Innovation Exchange

Midlothian Digital Support Hub

Introduction

Key activities

Benefits and impacts

Learning

Further Information

Midlothian Digital Support Hub project aimed to transform digital access for vulnerable individuals in Midlothian by piloting a digital access service at a local library in Midlothian. Our overall aspiration was to develop a workable model to be rolled out to other premises and inform the Council and Third Sector about the various challenges posed by the digitisation of services, especially those related to jobseeking and benefit applications.

 

The project stems from the need to support those who are likely to be affected by the increased requirement to access government services online.  The pilot focused on setting up a digital access point that addresses the issues including identifying needs and concerns of potential users and partner agencies and working to mitigate them.

Theme: Digital

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The pilot proposed to develop an innovative workable model that can be rolled out to Libraries and public buildings across Midlothian. By identifying data security issues such as public computers catching information, and addressing this; piloting the use of Skype technology to interact with Council staff; addressing the training needs of front-line staff; working in partnership with Volunteer Midlothian regarding volunteer input.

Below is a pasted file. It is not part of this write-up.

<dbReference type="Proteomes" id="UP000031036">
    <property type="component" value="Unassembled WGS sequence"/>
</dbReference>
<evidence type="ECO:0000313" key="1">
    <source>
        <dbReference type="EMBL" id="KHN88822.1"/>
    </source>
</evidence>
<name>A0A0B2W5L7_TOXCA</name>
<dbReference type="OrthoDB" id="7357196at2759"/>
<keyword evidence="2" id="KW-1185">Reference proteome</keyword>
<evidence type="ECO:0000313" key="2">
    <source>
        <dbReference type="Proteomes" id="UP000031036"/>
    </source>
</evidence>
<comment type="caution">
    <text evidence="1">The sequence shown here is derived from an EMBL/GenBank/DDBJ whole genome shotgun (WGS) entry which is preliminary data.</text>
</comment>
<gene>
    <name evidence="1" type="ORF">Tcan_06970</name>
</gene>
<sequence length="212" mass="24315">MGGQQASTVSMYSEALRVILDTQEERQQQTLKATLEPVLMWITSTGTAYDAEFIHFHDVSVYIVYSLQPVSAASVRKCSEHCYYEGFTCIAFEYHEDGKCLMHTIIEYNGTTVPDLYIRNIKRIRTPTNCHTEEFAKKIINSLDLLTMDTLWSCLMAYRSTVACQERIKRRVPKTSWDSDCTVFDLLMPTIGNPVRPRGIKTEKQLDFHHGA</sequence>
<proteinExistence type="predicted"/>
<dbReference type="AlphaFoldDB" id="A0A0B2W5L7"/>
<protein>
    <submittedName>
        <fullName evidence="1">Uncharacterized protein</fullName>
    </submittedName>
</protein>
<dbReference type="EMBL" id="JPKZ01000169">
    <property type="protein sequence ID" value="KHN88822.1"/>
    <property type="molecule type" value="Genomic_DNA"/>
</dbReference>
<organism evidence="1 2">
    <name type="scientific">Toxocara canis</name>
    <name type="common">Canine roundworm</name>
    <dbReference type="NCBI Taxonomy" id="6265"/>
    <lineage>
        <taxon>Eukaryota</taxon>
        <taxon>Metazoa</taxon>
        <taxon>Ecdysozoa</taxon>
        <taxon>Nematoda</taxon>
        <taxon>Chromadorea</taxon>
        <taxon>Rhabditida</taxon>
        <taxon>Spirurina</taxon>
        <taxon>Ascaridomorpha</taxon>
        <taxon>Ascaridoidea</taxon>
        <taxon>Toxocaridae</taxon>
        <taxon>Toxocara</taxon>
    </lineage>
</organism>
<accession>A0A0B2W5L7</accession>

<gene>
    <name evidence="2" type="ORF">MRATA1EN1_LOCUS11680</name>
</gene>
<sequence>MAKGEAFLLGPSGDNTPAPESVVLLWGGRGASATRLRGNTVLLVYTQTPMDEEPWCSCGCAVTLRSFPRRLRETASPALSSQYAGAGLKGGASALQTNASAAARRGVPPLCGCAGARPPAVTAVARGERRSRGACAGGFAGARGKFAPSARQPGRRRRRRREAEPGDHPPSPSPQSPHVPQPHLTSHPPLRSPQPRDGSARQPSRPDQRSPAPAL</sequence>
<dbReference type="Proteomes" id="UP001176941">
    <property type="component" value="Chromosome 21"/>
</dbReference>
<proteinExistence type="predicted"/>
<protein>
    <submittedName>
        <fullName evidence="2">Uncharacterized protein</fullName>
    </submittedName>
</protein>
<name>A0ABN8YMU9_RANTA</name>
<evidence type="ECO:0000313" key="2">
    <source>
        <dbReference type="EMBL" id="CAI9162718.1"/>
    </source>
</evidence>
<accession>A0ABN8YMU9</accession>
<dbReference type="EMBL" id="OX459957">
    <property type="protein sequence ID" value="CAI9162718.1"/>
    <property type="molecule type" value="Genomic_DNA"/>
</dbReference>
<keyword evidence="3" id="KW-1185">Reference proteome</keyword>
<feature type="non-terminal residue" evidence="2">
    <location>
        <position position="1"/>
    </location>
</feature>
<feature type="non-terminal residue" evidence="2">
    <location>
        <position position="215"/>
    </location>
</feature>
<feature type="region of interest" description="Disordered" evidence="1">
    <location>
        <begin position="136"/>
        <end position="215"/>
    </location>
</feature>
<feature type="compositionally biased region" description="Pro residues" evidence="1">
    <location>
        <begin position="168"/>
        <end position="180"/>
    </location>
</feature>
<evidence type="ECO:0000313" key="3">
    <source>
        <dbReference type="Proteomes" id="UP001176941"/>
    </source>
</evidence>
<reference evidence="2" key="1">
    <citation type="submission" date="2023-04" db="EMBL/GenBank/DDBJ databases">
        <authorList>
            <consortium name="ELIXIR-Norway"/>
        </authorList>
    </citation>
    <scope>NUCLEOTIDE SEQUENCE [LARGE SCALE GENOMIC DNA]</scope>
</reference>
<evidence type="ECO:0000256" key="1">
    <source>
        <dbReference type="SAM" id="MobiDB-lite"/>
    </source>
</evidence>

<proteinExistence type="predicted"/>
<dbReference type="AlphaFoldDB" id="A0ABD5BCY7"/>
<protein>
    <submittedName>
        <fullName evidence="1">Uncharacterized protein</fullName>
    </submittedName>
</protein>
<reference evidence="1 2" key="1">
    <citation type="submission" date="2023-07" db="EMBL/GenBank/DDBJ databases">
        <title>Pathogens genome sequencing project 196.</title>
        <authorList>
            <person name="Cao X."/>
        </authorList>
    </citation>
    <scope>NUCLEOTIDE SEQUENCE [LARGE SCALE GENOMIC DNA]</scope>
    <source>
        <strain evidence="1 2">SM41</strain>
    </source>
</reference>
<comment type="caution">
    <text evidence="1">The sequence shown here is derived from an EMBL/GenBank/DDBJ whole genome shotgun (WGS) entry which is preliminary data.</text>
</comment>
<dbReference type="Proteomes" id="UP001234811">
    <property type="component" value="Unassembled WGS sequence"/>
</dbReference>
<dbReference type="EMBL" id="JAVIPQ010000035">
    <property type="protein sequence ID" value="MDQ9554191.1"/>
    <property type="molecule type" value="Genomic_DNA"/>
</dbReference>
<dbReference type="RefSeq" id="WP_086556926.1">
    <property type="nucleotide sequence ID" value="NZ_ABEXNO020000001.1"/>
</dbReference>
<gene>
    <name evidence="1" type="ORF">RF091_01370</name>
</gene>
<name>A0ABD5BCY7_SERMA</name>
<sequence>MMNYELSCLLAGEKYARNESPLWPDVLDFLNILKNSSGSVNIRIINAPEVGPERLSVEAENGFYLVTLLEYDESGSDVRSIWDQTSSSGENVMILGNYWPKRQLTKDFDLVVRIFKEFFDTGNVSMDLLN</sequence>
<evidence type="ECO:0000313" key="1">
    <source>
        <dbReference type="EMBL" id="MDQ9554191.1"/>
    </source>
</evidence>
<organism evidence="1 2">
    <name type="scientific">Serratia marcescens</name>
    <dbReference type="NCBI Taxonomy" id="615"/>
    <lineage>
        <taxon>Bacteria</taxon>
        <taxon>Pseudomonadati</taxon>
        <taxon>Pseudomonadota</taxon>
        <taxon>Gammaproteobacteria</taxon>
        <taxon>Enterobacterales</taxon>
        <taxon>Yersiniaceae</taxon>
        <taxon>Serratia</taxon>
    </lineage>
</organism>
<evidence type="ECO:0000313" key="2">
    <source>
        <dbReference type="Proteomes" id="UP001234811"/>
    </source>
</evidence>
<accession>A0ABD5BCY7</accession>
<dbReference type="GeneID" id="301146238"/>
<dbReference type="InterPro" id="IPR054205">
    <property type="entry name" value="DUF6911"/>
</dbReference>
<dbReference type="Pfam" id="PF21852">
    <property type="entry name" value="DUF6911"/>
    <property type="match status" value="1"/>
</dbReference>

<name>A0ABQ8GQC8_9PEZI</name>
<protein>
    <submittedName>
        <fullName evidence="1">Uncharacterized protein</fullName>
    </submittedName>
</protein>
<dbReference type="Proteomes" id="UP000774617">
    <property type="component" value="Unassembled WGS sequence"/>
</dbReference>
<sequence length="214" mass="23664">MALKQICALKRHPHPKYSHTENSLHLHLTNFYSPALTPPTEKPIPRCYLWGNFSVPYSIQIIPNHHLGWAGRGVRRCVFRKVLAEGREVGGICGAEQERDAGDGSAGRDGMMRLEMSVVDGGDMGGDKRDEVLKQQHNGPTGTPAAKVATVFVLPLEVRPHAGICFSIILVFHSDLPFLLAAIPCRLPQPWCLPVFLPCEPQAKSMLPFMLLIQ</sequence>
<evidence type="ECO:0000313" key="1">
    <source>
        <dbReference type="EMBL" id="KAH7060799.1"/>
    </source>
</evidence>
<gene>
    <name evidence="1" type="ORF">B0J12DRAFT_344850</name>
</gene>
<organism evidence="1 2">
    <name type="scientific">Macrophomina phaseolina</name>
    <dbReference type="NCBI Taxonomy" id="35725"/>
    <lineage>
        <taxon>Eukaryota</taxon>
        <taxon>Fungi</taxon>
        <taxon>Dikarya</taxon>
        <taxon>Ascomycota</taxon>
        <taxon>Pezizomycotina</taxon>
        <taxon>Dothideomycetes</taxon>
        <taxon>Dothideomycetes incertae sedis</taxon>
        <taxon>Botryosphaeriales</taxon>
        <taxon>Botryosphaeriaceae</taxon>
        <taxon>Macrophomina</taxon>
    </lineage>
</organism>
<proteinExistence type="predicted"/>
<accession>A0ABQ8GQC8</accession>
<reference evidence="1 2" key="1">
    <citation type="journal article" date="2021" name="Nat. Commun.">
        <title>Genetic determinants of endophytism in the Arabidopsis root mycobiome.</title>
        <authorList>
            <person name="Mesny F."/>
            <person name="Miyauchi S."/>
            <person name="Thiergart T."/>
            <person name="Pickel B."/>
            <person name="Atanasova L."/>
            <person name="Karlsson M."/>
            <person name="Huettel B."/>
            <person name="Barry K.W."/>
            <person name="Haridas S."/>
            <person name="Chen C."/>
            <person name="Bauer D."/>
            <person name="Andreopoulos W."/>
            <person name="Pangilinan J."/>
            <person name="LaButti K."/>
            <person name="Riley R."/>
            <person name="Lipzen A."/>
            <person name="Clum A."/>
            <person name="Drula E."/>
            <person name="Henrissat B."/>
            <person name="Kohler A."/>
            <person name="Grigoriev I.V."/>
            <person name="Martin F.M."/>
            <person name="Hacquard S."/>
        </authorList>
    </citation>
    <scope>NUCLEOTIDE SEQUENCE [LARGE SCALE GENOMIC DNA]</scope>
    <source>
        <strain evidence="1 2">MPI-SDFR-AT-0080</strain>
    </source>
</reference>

Partnership working has been an intrinsic feature of the project, with Midlothian Council hosting the scheme and a number of local organisations participating in key project activities. Our main partners included: Volunteer Midlothian; Forward Mid, Enable, Grapevine, Scottish Accessible Information Forum (SAIF) and other regional and national disability organisations; Jobcentre Plus (JCP)/ DWP; Citizens Advice Bureau (CAB); Midlothian Financial Inclusion Network (MFIN) members; and Midlothian Adult Learning Partnership (MALP) members. In addition, a number of local and regional organisations are connected to the Digital Support Hub through the project’s referral pathways.

 

 Additionally the MARCH project team collaborated with a similar project based in the Western Isles, also funded by the Scottish Government HWRDF, in order to share learning, compare project priorities, methods and outcomes and gain greater understanding of how similar approaches might be implemented across other areas of Scotland.

The core project activity has been to create a user-friendly computing environment in Midlothian libraries; offering support with online jobseeking and services, as well as accessing online benefit claim forms such as Jobseeker’s Allowance (JSA) and, in recent months, UC. We also refer users to a range of organisations if required, a service that is not currently available in other libraries. Beyond this provision, the Digital Support Hub also provides an array of helpful informational resources to library users, outlining useful job websites, benefits information, and local hardship support.